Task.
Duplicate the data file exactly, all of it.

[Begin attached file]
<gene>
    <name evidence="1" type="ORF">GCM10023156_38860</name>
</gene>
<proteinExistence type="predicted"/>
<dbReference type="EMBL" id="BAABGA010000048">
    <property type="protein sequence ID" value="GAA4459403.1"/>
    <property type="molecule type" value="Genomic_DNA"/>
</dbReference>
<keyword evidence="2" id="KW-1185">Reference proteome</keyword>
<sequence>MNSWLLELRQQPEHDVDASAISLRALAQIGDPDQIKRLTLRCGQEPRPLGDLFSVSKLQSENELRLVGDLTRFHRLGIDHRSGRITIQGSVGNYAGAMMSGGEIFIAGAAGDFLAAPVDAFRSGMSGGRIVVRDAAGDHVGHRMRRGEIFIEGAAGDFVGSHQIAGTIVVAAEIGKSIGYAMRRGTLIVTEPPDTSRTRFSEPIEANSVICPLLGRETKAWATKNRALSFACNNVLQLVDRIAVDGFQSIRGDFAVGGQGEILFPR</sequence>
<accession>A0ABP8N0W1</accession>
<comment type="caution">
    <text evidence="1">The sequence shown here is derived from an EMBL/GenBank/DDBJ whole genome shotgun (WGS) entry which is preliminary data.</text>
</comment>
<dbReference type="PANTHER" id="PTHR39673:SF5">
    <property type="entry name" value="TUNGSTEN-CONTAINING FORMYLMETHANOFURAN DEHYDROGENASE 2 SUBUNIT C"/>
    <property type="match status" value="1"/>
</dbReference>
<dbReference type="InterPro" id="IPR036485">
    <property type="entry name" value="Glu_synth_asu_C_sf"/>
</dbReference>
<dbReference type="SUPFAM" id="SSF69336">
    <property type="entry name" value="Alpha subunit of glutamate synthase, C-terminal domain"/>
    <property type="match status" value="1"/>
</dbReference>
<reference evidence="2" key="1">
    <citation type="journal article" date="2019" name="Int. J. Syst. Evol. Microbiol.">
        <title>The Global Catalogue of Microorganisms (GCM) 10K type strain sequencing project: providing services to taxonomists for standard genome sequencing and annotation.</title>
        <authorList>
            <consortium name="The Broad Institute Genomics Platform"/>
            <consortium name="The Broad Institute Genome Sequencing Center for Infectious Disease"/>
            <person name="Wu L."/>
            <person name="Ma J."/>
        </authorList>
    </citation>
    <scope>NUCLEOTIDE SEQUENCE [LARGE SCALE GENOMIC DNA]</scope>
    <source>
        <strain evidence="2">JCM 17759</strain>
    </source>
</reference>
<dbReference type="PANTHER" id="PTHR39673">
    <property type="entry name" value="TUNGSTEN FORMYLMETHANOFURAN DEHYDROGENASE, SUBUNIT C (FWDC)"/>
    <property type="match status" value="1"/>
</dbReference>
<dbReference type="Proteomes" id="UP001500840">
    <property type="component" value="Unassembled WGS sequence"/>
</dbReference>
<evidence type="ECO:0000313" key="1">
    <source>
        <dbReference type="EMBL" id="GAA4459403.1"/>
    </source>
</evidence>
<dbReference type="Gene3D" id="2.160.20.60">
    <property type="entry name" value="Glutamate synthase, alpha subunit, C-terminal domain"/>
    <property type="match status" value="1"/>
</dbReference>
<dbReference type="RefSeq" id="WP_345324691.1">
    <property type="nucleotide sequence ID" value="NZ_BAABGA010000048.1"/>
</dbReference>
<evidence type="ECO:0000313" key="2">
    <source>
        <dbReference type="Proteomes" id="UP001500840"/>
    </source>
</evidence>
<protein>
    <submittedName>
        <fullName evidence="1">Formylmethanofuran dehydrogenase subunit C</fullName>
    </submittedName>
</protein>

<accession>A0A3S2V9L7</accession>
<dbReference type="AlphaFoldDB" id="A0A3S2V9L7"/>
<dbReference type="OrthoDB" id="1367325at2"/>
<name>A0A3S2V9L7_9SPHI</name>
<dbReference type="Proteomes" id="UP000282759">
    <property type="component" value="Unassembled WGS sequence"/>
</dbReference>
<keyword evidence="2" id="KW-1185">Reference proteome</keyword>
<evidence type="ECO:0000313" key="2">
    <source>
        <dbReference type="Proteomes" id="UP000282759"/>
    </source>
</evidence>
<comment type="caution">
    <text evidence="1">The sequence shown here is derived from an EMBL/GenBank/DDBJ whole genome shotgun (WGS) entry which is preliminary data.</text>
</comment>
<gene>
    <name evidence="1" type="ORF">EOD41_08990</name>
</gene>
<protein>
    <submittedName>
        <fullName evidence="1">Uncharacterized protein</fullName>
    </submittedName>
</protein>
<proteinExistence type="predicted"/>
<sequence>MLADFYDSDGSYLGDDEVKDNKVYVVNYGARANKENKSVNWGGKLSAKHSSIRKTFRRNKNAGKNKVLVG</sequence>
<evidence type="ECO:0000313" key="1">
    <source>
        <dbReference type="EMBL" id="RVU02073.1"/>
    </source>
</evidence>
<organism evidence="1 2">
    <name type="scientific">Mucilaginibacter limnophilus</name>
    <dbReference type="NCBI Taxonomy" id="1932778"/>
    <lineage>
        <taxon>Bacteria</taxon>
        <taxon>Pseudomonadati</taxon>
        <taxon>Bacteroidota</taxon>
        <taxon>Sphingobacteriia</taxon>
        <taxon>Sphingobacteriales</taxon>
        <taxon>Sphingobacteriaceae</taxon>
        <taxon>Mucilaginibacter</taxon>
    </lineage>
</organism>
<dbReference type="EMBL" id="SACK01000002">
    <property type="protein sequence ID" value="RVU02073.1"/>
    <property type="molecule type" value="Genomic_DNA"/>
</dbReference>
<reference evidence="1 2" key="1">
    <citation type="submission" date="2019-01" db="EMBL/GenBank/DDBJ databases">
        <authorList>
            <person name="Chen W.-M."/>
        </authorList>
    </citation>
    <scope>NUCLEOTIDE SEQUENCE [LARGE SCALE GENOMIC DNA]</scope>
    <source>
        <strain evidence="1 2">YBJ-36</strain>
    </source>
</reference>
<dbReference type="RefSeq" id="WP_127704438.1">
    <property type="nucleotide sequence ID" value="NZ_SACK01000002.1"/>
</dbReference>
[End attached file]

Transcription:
<gene>
    <name evidence="1" type="ORF">GCM10023156_38860</name>
</gene>
<proteinExistence type="predicted"/>
<dbReference type="EMBL" id="BAABGA010000048">
    <property type="protein sequence ID" value="GAA4459403.1"/>
    <property type="molecule type" value="Genomic_DNA"/>
</dbReference>
<keyword evidence="2" id="KW-1185">Reference proteome</keyword>
<sequence>MNSWLLELRQQPEHDVDASAISLRALAQIGDPDQIKRLTLRCGQEPRPLGDLFSVSKLQSENELRLVGDLTRFHRLGIDHRSGRITIQGSVGNYAGAMMSGGEIFIAGAAGDFLAAPVDAFRSGMSGGRIVVRDAAGDHVGHRMRRGEIFIEGAAGDFVGSHQIAGTIVVAAEIGKSIGYAMRRGTLIVTEPPDTSRTRFSEPIEANSVICPLLGRETKAWATKNRALSFACNNVLQLVDRIAVDGFQSIRGDFAVGGQGEILFPR</sequence>
<accession>A0ABP8N0W1</accession>
<comment type="caution">
    <text evidence="1">The sequence shown here is derived from an EMBL/GenBank/DDBJ whole genome shotgun (WGS) entry which is preliminary data.</text>
</comment>
<dbReference type="PANTHER" id="PTHR39673:SF5">
    <property type="entry name" value="TUNGSTEN-CONTAINING FORMYLMETHANOFURAN DEHYDROGENASE 2 SUBUNIT C"/>
    <property type="match status" value="1"/>
</dbReference>
<dbReference type="InterPro" id="IPR036485">
    <property type="entry name" value="Glu_synth_asu_C_sf"/>
</dbReference>
<dbReference type="SUPFAM" id="SSF69336">
    <property type="entry name" value="Alpha subunit of glutamate synthase, C-terminal domain"/>
    <property type="match status" value="1"/>
</dbReference>
<reference evidence="2" key="1">
    <citation type="journal article" date="2019" name="Int. J. Syst. Evol. Microbiol.">
        <title>The Global Catalogue of Microorganisms (GCM) 10K type strain sequencing project: providing services to taxonomists for standard genome sequencing and annotation.</title>
        <authorList>
            <consortium name="The Broad Institute Genomics Platform"/>
            <consortium name="The Broad Institute Genome Sequencing Center for Infectious Disease"/>
            <person name="Wu L."/>
            <person name="Ma J."/>
        </authorList>
    </citation>
    <scope>NUCLEOTIDE SEQUENCE [LARGE SCALE GENOMIC DNA]</scope>
    <source>
        <strain evidence="2">JCM 17759</strain>
    </source>
</reference>
<dbReference type="PANTHER" id="PTHR39673">
    <property type="entry name" value="TUNGSTEN FORMYLMETHANOFURAN DEHYDROGENASE, SUBUNIT C (FWDC)"/>
    <property type="match status" value="1"/>
</dbReference>
<dbReference type="Proteomes" id="UP001500840">
    <property type="component" value="Unassembled WGS sequence"/>
</dbReference>
<evidence type="ECO:0000313" key="1">
    <source>
        <dbReference type="EMBL" id="GAA4459403.1"/>
    </source>
</evidence>
<dbReference type="Gene3D" id="2.160.20.60">
    <property type="entry name" value="Glutamate synthase, alpha subunit, C-terminal domain"/>
    <property type="match status" value="1"/>
</dbReference>
<dbReference type="RefSeq" id="WP_345324691.1">
    <property type="nucleotide sequence ID" value="NZ_BAABGA010000048.1"/>
</dbReference>
<evidence type="ECO:0000313" key="2">
    <source>
        <dbReference type="Proteomes" id="UP001500840"/>
    </source>
</evidence>
<protein>
    <submittedName>
        <fullName evidence="1">Formylmethanofuran dehydrogenase subunit C</fullName>
    </submittedName>
</protein>

<accession>A0A3S2V9L7</accession>
<dbReference type="AlphaFoldDB" id="A0A3S2V9L7"/>
<dbReference type="OrthoDB" id="1367325at2"/>
<name>A0A3S2V9L7_9SPHI</name>
<dbReference type="Proteomes" id="UP000282759">
    <property type="component" value="Unassembled WGS sequence"/>
</dbReference>
<keyword evidence="2" id="KW-1185">Reference proteome</keyword>
<evidence type="ECO:0000313" key="2">
    <source>
        <dbReference type="Proteomes" id="UP000282759"/>
    </source>
</evidence>
<comment type="caution">
    <text evidence="1">The sequence shown here is derived from an EMBL/GenBank/DDBJ whole genome shotgun (WGS) entry which is preliminary data.</text>
</comment>
<gene>
    <name evidence="1" type="ORF">EOD41_08990</name>
</gene>
<protein>
    <submittedName>
        <fullName evidence="1">Uncharacterized protein</fullName>
    </submittedName>
</protein>
<proteinExistence type="predicted"/>
<sequence>MLADFYDSDGSYLGDDEVKDNKVYVVNYGARANKENKSVNWGGKLSAKHSSIRKTFRRNKNAGKNKVLVG</sequence>
<evidence type="ECO:0000313" key="1">
    <source>
        <dbReference type="EMBL" id="RVU02073.1"/>
    </source>
</evidence>
<organism evidence="1 2">
    <name type="scientific">Mucilaginibacter limnophilus</name>
    <dbReference type="NCBI Taxonomy" id="1932778"/>
    <lineage>
        <taxon>Bacteria</taxon>
        <taxon>Pseudomonadati</taxon>
        <taxon>Bacteroidota</taxon>
        <taxon>Sphingobacteriia</taxon>
        <taxon>Sphingobacteriales</taxon>
        <taxon>Sphingobacteriaceae</taxon>
        <taxon>Mucilaginibacter</taxon>
    </lineage>
</organism>
<dbReference type="EMBL" id="SACK01000002">
    <property type="protein sequence ID" value="RVU02073.1"/>
    <property type="molecule type" value="Genomic_DNA"/>
</dbReference>
<reference evidence="1 2" key="1">
    <citation type="submission" date="2019-01" db="EMBL/GenBank/DDBJ databases">
        <authorList>
            <person name="Chen W.-M."/>
        </authorList>
    </citation>
    <scope>NUCLEOTIDE SEQUENCE [LARGE SCALE GENOMIC DNA]</scope>
    <source>
        <strain evidence="1 2">YBJ-36</strain>
    </source>
</reference>
<dbReference type="RefSeq" id="WP_127704438.1">
    <property type="nucleotide sequence ID" value="NZ_SACK01000002.1"/>
</dbReference>